A new study provides support for this idea by looking at lemurs in Madagaskar. Female fat-tailed dwarf lemurs (Cheirogaleus medius) live in life-long pairs, yet notoriously cheat on their partners to improve the genetic fitness of their offspring. Scientists at the Leibniz Institute for Zoo and Wildlife Research in Berlin published the study in the journal Evolutionary Ecology (DOI 10.1007/s10682-007-9186-4).
The team headed by Prof. Simone Sommer looked for possible genetic benefits in the obligate pair-living fat-tailed dwarf lemur which maintains life-long pair bonds but has an extremely high rate of extra-pair paternity. Possible mechanisms of female mate choice were investigated by analyzing overall genetic variability as well as a marker of adaptive significance (major histocompatibility complex, MHC-DRB exon 2). MHC-genes determine not only the individual’s immune response but also the individual’s body odour. This holds true for animals as well as for humans.
The study indicated that females preferred males both as social and as genetic fathers for their offspring if they have a higher number of MHC-alleles and MHC-supertypes, a lower overlap with the female’s MHC-supertypes as well as a higher genome-wide heterozygosity than randomly assigned males. This means that females looked for the most genetically different males preferably with a “healthy” set of genes. Mutual relatedness had no influence on mate choice.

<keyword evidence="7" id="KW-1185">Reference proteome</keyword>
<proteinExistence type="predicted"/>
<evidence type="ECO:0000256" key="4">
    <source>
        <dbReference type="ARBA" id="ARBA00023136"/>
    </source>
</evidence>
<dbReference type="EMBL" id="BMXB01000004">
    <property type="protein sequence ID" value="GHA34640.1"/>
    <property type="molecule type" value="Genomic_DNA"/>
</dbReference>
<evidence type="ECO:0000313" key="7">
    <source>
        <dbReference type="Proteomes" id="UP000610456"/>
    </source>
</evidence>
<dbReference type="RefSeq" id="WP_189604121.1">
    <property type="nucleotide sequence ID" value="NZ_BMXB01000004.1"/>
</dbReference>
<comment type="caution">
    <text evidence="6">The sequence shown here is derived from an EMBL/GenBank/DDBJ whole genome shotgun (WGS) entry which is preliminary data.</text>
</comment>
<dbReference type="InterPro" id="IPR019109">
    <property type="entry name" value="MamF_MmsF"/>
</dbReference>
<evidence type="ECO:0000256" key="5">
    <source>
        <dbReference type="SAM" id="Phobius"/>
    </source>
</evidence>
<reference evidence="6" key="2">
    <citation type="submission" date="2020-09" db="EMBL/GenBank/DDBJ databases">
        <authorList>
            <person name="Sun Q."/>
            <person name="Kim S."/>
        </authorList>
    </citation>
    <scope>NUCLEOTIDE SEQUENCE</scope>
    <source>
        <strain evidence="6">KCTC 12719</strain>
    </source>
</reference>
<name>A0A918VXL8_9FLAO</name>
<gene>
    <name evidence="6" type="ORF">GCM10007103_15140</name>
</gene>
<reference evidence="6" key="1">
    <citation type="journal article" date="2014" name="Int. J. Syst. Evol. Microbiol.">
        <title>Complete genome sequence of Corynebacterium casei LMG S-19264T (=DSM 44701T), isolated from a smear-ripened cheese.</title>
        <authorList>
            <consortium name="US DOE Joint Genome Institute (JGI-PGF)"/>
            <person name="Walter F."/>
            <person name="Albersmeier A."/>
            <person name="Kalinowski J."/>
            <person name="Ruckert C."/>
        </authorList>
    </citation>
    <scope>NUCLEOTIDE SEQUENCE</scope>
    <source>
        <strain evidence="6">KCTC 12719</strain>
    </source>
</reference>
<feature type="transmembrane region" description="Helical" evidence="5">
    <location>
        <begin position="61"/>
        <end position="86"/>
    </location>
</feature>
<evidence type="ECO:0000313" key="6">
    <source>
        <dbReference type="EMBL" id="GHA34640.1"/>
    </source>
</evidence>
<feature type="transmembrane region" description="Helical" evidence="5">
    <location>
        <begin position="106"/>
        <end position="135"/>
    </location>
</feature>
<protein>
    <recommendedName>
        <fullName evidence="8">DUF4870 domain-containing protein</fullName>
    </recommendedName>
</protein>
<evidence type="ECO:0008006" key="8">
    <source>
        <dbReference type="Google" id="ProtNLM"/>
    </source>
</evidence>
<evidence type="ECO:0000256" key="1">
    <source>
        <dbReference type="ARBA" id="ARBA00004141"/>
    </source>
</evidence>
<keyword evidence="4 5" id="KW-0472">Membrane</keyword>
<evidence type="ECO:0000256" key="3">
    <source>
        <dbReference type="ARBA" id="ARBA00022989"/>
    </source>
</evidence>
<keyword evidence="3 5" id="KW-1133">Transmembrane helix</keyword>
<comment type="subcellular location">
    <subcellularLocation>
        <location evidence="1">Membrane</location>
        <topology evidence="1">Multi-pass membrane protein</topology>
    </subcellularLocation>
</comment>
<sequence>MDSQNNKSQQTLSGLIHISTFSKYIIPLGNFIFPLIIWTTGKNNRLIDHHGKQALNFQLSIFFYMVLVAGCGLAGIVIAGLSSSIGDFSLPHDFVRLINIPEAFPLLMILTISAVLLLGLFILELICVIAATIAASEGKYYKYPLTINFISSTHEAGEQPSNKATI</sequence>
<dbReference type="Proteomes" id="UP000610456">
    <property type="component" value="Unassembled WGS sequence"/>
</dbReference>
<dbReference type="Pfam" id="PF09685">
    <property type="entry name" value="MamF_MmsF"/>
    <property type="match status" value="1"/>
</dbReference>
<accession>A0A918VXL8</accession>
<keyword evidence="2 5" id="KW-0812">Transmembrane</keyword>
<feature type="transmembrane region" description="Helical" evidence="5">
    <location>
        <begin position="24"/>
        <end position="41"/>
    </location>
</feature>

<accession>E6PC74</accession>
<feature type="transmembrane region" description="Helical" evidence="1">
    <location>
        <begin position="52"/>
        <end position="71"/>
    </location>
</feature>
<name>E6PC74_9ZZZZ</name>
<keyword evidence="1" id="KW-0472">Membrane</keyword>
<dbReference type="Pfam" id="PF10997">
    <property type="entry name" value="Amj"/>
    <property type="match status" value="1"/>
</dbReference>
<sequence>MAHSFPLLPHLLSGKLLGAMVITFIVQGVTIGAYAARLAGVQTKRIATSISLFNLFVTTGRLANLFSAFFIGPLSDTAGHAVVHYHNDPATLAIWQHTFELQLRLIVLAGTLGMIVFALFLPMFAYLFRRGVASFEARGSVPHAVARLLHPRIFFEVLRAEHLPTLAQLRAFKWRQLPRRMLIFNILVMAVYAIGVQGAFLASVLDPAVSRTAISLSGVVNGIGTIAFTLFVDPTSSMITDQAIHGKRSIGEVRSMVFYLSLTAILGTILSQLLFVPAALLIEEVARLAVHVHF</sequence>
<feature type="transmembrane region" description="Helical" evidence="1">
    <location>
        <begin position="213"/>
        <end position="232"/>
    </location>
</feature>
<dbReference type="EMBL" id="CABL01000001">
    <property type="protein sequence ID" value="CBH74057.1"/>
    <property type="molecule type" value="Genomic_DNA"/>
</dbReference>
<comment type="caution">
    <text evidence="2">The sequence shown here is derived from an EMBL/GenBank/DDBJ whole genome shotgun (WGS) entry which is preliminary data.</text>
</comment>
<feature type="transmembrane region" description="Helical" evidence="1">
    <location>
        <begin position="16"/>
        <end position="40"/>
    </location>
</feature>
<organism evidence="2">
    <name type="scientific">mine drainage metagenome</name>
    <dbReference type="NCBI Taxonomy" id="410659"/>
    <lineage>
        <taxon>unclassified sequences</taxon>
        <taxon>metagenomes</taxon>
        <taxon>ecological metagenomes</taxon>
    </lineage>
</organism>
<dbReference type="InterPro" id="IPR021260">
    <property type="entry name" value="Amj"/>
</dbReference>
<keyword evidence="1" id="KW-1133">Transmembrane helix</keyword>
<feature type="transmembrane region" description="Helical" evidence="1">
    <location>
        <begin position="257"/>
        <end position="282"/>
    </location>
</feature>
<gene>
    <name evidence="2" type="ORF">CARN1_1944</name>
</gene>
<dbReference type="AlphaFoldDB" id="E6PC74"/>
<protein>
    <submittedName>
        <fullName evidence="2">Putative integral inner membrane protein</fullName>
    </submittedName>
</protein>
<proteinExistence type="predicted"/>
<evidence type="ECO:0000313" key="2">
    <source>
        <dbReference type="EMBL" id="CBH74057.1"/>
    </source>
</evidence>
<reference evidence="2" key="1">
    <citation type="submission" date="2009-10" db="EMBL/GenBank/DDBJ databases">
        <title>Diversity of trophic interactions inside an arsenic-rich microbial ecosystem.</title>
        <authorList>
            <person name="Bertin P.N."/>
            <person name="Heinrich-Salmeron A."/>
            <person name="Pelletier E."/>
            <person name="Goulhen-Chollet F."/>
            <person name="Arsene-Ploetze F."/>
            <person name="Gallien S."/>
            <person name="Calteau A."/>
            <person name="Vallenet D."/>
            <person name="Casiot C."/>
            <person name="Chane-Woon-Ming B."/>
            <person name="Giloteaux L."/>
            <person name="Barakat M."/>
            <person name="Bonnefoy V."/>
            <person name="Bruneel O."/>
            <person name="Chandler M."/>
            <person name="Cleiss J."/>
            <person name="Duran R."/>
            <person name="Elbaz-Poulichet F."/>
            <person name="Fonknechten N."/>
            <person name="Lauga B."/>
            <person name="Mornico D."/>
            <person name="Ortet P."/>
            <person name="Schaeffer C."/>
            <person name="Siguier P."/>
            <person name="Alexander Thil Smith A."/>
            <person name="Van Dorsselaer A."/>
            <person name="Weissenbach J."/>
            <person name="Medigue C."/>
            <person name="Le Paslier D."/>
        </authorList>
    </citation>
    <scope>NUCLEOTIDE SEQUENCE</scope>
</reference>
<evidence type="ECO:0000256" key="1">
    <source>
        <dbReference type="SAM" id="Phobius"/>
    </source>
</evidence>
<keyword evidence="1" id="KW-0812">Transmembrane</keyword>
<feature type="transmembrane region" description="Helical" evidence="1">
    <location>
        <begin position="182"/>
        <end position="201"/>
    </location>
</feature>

Interestingly, females were most likely to cheat on their social partner if he had a higher overlap with the female’s MHC supertype. Extra-pair mates were chosen mostly for their genetic difference, thus maximising the genetic complementarity of sires to the females.
Josef Zens | alfa
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Researchers from the University of Basel have reported a new method that allows the physical state of just a few atoms or molecules within a network to be controlled. It is based on the spontaneous self-organization of molecules into extensive networks with pores about one nanometer in size. In the journal ‘small’, the physicists reported on their investigations, which could be of particular importance for the development of new storage devices.
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The more objects we make "smart," from watches to entire buildings, the greater the need for these devices to store and retrieve massive amounts of data quickly without consuming too much power.
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A widely used diabetes medication combined with an antihypertensive drug specifically inhibits tumor growth – this was discovered by researchers from the University of Basel’s Biozentrum two years ago. In a follow-up study, recently published in “Cell Reports”, the scientists report that this drug cocktail induces cancer cell death by switching off their energy supply.
The widely used anti-diabetes drug metformin not only reduces blood sugar but also has an anti-cancer effect. However, the metformin dose commonly used in the...
A research team from the University of Zurich has developed a new drone that can retract its propeller arms in flight and make itself small to fit through narrow gaps and holes. This is particularly useful when searching for victims of natural disasters.
Inspecting a damaged building after an earthquake or during a fire is exactly the kind of job that human rescuers would like drones to do for them. A flying...
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18.12.2018 | Physics and Astronomy